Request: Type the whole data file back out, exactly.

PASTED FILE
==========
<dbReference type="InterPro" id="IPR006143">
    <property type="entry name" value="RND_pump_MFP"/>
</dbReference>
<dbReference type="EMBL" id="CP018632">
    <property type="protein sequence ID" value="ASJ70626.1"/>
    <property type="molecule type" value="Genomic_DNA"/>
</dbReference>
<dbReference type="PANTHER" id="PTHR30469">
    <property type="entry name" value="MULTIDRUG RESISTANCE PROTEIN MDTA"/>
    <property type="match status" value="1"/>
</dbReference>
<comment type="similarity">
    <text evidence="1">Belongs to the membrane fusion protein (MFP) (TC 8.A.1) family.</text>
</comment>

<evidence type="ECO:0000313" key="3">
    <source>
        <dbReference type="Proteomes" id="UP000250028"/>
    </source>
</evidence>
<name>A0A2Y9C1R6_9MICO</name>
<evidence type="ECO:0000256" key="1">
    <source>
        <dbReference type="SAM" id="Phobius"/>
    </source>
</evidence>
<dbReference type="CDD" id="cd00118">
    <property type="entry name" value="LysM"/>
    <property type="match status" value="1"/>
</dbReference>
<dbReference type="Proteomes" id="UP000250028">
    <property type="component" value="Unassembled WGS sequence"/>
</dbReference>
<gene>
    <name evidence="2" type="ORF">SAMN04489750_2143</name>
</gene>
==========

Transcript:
<dbReference type="InterPro" id="IPR006143">
    <property type="entry name" value="RND_pump_MFP"/>
</dbReference>
<dbReference type="EMBL" id="CP018632">
    <property type="protein sequence ID" value="ASJ70626.1"/>
    <property type="molecule type" value="Genomic_DNA"/>
</dbReference>
<dbReference type="PANTHER" id="PTHR30469">
    <property type="entry name" value="MULTIDRUG RESISTANCE PROTEIN MDTA"/>
    <property type="match status" value="1"/>
</dbReference>
<comment type="similarity">
    <text evidence="1">Belongs to the membrane fusion protein (MFP) (TC 8.A.1) family.</text>
</comment>

<evidence type="ECO:0000313" key="3">
    <source>
        <dbReference type="Proteomes" id="UP000250028"/>
    </source>
</evidence>
<name>A0A2Y9C1R6_9MICO</name>
<evidence type="ECO:0000256" key="1">
    <source>
        <dbReference type="SAM" id="Phobius"/>
    </source>
</evidence>
<dbReference type="CDD" id="cd00118">
    <property type="entry name" value="LysM"/>
    <property type="match status" value="1"/>
</dbReference>
<dbReference type="Proteomes" id="UP000250028">
    <property type="component" value="Unassembled WGS sequence"/>
</dbReference>
<gene>
    <name evidence="2" type="ORF">SAMN04489750_2143</name>
</gene>